Green Dawg Cultivators Maracuya, aka Passion Fruit, is a vibrant sativa-dominant strain that was created by the dedicated seed slingers at Dutch Passion through a uniquely fruity combination of Orange Bud, which was introduced in the 1980’s from specifically selected Skunk genetics, and Sweet Pink Grapefruit, a strain with mysterious origins tracing back several decades to the Vancouver region of Canada.
The effects of Maracuya are reported to be heavily cerebral with energizing and uplifting edges and it has been found by users to be especially beneficial for alleviating mild conditions such as headaches and stress. This tropical blend of juicy flavors was hand-selected by the prestigious team of cult-favorite connoisseurs at Green Dawg Collective to be a proud part of their premium indoor line-up, and it vividly reflects the vibrant California passion that went into perfecting this signature version of an already delectable recipe.
Highly regarded as true masters of the trade, these crafty cultivators out of Sacramento have gained widespread accolades for their cunning innovation and the omni-present amount of sheer fire they’ve provided to countless smokers along the West Coast with discerningly top-shelf tastes.
The first crack of the jar let out a wildly pungent odor that was equal parts loud and funky, leading off with a sour and mildy sweet tropical fruit and berry tone covered by a light blanket of cat urine splashing on top of musky kush notes, a touch of cedar and a whole bunch of skunk. There were a lot of interesting angles jumping out for attention like a zesty coffee edge and hints of tobacco, all layered underneath a tangy and noticeably hearty beef ramen spice packet type of vibe. The mixture was uniquely vivid and a little odd, but still friendly, and resulted in a compelling bark that was unmistakably loud on this dawg.
The flower was absolutely beastly looking, with fiercely spiked edges and dark but deeply colorful tones of emerald green and plum purple that were frosted over by a furry layer of dusty trichomes and sticky resin mingling with jutting tufts of patchy caramelized hair. The buds were remarkably consistent in size, and fairly chunky for their medium stature, with just a tiny bit of dry crunchiness around the fringes of the imposing outcroppings. Ultimately, the animalistic nature of the appearance may be slightly intimidating to some, but this exotic creature just might also prove itself to be your new best friend.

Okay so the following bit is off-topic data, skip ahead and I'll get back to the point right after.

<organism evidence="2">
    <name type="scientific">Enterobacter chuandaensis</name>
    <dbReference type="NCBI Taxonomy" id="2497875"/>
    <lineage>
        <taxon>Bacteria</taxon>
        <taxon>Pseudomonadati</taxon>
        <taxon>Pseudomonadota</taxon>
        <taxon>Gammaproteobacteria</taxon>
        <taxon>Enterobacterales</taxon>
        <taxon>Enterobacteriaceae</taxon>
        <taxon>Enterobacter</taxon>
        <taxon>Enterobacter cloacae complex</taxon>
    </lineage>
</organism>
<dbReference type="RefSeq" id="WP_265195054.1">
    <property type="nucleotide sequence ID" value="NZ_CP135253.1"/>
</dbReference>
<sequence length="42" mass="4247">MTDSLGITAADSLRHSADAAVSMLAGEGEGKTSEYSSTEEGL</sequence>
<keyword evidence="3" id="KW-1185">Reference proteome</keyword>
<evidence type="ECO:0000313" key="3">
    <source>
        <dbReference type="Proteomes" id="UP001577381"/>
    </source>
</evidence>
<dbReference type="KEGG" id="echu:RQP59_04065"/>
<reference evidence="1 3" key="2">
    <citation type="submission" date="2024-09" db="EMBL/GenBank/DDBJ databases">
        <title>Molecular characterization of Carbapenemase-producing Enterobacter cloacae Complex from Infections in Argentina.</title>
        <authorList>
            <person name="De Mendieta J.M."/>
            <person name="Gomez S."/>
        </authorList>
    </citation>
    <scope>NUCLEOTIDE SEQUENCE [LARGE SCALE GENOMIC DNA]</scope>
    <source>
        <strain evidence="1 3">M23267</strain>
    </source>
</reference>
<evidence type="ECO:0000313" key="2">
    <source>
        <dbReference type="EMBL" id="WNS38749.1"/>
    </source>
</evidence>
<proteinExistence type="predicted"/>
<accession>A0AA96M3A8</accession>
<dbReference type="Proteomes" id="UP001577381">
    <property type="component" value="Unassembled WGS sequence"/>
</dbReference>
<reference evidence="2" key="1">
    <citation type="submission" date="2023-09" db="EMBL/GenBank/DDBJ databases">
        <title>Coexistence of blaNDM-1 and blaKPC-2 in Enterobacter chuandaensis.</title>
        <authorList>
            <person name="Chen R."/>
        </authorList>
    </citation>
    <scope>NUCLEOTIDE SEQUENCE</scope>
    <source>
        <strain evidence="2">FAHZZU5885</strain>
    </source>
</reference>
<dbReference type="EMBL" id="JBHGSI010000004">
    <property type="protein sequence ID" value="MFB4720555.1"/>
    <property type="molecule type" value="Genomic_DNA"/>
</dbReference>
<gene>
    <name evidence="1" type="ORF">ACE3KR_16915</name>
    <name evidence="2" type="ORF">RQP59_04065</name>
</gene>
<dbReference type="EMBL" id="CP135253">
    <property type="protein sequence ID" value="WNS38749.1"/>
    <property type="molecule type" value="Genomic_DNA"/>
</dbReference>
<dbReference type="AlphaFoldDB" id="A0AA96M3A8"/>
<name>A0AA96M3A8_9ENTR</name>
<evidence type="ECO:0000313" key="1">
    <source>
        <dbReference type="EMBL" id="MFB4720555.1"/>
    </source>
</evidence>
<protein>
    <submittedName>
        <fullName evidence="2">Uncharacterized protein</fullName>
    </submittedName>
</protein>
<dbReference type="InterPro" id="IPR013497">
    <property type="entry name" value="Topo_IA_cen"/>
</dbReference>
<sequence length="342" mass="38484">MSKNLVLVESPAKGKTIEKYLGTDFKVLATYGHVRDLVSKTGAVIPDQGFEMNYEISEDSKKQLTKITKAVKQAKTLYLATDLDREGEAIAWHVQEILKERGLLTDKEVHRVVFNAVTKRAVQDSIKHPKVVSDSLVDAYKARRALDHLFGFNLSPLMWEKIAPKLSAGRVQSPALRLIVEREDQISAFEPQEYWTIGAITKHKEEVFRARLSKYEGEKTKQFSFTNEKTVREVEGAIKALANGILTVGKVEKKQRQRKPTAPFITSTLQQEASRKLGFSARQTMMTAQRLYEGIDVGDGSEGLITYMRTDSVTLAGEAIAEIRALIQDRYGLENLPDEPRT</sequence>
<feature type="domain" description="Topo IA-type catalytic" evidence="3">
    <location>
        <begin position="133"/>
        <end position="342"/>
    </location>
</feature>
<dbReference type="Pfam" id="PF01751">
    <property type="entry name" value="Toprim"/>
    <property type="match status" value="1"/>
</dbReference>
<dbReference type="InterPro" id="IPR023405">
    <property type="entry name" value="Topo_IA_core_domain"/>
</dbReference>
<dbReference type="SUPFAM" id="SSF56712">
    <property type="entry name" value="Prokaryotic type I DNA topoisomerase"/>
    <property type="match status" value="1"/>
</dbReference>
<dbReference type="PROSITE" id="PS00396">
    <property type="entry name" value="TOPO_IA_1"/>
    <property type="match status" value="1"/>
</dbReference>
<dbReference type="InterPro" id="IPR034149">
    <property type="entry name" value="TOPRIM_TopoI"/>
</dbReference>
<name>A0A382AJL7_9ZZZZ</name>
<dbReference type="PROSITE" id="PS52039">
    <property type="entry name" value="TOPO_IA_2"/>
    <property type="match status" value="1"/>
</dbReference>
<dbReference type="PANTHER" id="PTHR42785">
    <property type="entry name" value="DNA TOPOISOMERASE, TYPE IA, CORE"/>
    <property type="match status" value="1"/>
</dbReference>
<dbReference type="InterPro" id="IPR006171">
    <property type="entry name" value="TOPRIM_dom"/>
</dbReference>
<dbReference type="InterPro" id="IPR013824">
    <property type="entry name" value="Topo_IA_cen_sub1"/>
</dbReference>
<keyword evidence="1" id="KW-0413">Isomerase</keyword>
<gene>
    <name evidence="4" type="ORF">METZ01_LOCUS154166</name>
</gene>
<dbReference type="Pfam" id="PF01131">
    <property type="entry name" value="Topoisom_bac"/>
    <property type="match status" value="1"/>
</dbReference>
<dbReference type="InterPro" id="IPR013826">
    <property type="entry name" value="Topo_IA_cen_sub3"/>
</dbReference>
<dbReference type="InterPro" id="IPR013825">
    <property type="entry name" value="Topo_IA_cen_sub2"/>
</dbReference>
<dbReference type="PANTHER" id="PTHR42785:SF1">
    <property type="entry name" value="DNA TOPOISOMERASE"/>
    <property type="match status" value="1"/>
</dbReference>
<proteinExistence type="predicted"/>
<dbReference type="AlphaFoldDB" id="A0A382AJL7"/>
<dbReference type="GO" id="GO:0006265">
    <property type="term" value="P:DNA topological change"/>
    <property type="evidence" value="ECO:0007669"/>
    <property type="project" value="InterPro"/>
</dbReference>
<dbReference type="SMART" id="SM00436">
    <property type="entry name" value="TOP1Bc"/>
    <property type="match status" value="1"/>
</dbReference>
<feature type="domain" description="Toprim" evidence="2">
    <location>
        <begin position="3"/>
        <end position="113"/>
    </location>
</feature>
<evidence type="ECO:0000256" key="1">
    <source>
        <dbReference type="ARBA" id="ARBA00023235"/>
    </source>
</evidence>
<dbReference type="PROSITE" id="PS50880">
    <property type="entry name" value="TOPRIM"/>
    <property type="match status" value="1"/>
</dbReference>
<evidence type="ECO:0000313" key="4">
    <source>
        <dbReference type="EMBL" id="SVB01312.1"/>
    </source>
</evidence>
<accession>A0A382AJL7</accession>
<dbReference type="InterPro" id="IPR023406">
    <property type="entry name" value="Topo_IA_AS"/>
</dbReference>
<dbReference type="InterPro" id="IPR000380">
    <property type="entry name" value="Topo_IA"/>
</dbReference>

I proceeded to roll up a joint and felt the initial taste was both sour and salty, while also remarkably bright and tangy. The beefy spice base and smooth woody tones definitely dug in and dominated the sweeter fruity components, while running alongside a healthy dose of skunk and even more of the smokey tobacco edge, with additional touches of milder earthy elements similar to coffee grounds and hints of leather. The overall flavor was just as noticeable and attention-grabbing as the scent, ultimately leaving me quite gratified and more than willing to finish it all.
This batch number was GDM37 and it was packaged on March 10, 2022 with 30.75% listed THC content. The introductory growl from this tropical canine was quick and intense, but the cerebral chomp was even sharper and more head-twisting. To say the high was sativa-dominant is putting it lightly, in my opinion. I’d say this is one of those strains that’s a shining example of the bonafide sativa experience, and its aftermath left me feeling both invigorated and gleefully enthused, while my imagination ran away about as rampantly as a rabid dingo that just spotted a squirrel. The effects were well-sustained and rather heavy when fully unleashed, keeping me on my feet for the better part of the afternoon, until I eventually got the irresistible urge to take myself out for a walk to the park. If you’re looking for a new strain that has an energetic high with a bit of a feral streak, accompanied by a lot of mind-bending headiness and the sudden compulsion to wander, then Maracuya from GDC just might be the leader of that pack.